Thursday, October 6, 2011

The Month of Terror: Videodrome (1983)

Director: David Cronenberg
Starring: James Woods, Deborah Harry

To kick off this Month of Terror, I will be reviewing even more scary movies than before. And it all starts with a bizarre, surrealistic 80s film called Videodrome this time…from the mind of David Cronenberg comes this oddball, visceral and violent social commentary on the state of the media at the time, and it’s quite a trip. James Woods stars as Max, the director of a porn/shock value channel who has come into contact with a strange new development in TV called Videodrome, a proposed ‘next generation’ of TV that is so real that it drives people insane. He slowly gets sucked in himself as he tries to solve the mystery, interacting with characters who are never exactly as they seem.

The movie plays out like a sort of 40s or 50s noir detective film at first, with the main character trying to figure out what’s going on and talking to people shady and derelict alike. It’s a very classical storytelling template that Cronenberg rapes with grotesque imagery, a bombastically over the top and horrific plot involving mind control and bloody murder and all sorts of sick, grisly twists and turns abound. Any movie with a guy’s stomach opening up a giant vagina-like mouth that you can stick demonic video tapes in is worth looking at. If you’re an 80s fanatic, at least. The imagery is just insane, and works in the movie’s favor to create a nightmareish atmosphere that starts out needling and small but grows into an engulfing tide as the movie goes along.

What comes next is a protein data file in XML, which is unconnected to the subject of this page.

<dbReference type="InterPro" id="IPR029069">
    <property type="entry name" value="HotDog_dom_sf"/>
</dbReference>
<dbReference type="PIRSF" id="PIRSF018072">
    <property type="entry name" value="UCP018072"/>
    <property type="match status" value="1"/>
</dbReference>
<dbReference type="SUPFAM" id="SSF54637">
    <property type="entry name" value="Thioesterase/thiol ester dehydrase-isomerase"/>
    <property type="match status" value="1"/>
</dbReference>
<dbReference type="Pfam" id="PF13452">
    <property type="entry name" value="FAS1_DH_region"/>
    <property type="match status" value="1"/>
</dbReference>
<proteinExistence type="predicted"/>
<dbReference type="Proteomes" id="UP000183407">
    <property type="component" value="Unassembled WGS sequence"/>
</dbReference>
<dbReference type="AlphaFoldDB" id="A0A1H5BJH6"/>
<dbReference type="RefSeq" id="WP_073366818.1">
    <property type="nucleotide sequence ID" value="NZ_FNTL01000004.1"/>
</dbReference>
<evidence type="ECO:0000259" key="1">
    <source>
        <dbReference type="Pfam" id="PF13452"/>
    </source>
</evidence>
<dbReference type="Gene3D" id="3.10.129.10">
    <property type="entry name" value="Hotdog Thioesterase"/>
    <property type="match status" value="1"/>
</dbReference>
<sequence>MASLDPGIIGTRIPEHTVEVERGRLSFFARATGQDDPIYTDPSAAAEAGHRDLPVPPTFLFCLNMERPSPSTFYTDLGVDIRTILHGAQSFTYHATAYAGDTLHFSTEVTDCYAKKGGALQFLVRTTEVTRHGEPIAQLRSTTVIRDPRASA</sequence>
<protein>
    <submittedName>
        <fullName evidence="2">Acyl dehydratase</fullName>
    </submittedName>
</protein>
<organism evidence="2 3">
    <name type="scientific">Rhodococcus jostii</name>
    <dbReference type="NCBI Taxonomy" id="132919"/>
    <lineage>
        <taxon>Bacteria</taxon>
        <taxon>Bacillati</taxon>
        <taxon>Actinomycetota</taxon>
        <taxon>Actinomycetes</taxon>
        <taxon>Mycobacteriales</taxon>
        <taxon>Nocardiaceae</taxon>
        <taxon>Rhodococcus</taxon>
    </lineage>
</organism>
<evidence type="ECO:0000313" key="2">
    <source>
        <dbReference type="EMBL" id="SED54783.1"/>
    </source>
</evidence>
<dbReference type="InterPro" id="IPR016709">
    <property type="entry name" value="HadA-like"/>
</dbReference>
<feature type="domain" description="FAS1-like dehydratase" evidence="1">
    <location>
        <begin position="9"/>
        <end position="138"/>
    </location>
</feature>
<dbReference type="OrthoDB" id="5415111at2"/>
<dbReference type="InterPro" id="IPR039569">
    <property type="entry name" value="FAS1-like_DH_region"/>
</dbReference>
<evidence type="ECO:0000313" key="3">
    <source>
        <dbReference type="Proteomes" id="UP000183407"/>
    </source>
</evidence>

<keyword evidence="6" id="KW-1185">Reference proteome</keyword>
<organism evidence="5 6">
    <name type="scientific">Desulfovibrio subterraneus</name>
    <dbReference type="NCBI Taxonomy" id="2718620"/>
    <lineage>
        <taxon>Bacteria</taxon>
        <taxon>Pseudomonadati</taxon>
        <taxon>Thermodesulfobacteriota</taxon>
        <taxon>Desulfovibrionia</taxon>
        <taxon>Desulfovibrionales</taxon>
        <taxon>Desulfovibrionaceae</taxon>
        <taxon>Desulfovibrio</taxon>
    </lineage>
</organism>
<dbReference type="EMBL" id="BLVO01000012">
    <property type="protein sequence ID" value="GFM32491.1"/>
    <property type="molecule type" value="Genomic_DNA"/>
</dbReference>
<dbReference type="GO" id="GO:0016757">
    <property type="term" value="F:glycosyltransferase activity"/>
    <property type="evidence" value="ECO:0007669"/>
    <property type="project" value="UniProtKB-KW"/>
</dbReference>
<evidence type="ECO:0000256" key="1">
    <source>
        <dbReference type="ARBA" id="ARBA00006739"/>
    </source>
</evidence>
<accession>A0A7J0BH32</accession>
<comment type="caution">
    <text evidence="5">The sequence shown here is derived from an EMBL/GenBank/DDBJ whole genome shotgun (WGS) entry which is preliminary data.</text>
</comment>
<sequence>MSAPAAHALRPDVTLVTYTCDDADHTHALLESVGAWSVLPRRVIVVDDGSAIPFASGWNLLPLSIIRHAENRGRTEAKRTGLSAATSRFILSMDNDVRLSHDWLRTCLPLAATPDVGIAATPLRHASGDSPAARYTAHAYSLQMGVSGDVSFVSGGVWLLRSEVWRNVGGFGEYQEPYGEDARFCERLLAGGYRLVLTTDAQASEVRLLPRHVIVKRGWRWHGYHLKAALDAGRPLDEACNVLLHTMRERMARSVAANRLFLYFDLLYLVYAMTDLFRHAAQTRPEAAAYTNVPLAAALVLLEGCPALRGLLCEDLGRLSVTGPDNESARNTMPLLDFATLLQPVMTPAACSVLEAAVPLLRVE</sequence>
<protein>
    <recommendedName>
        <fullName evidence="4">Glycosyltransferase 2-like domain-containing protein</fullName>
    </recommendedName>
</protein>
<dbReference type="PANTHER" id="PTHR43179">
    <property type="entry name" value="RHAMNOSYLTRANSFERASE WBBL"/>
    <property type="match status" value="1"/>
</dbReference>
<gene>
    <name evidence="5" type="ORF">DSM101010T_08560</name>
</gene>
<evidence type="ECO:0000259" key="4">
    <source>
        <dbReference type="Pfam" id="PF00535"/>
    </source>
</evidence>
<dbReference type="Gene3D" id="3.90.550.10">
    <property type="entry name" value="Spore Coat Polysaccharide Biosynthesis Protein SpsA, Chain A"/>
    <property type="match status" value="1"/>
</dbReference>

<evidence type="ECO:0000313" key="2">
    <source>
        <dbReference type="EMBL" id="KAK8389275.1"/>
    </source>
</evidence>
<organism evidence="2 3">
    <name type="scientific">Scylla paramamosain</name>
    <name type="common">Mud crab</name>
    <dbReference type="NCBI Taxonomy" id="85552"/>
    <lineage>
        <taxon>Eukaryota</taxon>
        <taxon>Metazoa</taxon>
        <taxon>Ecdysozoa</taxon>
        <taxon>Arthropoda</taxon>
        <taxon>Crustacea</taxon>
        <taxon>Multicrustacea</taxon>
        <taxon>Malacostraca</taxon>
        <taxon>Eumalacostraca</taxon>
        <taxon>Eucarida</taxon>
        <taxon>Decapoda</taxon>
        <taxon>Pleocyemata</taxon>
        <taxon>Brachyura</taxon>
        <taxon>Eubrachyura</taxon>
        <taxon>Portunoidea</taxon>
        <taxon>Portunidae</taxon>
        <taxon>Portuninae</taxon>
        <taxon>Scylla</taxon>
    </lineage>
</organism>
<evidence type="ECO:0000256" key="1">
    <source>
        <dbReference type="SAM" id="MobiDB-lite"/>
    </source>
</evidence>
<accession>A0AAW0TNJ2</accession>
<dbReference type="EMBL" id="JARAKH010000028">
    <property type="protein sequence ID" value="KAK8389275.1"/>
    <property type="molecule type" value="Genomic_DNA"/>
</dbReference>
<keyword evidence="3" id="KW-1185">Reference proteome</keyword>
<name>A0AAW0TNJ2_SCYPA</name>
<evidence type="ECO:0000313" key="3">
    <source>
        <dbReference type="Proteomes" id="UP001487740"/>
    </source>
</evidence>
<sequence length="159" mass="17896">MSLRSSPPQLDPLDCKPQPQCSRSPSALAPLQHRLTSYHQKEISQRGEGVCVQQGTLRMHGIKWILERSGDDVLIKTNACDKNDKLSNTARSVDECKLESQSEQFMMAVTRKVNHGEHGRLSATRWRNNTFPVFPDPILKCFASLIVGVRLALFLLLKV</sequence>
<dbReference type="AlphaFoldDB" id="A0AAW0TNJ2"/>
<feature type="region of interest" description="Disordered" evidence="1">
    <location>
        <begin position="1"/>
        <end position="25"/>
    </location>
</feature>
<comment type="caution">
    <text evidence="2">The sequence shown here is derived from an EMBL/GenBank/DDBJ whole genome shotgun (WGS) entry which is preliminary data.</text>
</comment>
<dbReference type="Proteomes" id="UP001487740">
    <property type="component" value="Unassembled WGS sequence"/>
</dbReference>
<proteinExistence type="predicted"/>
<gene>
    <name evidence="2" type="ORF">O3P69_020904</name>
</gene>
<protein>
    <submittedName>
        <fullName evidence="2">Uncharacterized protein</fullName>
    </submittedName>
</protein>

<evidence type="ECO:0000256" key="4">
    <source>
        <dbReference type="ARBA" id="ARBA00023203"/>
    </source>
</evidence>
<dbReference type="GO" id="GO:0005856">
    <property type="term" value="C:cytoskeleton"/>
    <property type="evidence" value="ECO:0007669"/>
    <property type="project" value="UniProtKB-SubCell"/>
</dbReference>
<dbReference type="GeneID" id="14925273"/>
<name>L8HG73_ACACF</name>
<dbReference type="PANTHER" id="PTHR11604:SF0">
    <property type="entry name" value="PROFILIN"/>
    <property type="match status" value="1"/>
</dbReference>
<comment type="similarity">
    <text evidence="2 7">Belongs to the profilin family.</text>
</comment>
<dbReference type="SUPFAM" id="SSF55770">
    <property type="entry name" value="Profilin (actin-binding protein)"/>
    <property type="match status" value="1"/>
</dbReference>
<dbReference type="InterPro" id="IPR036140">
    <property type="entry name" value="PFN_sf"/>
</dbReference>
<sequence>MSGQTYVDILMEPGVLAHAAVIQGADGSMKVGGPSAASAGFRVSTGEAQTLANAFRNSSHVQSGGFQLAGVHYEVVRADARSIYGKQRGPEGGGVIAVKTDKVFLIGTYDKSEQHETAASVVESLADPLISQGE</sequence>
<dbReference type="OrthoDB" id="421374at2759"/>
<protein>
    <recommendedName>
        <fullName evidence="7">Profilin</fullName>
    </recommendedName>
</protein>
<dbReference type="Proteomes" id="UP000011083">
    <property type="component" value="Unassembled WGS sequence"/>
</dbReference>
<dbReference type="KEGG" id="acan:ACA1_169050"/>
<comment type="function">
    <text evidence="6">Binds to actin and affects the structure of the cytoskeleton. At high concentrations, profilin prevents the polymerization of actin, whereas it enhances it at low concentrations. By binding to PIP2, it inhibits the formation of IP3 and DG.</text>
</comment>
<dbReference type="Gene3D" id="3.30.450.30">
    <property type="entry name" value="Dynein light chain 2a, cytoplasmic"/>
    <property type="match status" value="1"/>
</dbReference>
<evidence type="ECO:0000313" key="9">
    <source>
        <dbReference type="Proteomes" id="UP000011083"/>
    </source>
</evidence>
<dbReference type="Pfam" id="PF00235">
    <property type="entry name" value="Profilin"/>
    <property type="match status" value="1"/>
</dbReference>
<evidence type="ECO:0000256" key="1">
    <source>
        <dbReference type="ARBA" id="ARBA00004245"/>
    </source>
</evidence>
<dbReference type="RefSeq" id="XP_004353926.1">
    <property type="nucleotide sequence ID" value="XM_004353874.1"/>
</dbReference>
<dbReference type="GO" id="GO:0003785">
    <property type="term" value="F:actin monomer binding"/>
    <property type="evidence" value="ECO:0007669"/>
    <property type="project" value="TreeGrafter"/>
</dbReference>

The acting is good, with Woods giving a performance that is cynical and sleazy, but also subtly layered – like when he’s with his girlfriend; you can see the passion in his eyes. That’s not just blind lust. He really cares about her. His slow descent into madness is really well done and he delivers a spot-on performance for the entire movie. Other actors like Deborah Harry and Peter Dvorsky do good jobs, too. Great lighting and coloration make the whole thing look suitably surreal and freakish.

The movie’s message is that TV is taking over our lives, portrayed in a drastically dynamic and unforgettable way that will stick with you. In the 80s this was a big issue, with TV on the rise and media growing more and more expansive, and people asked, is this a good thing? Cronenberg’s response was this movie. It’s not quite perfect – maybe the last half hour moves a little fast – but it’s a thrilling and thought provoking ride that kept me interested the whole way. Recommended.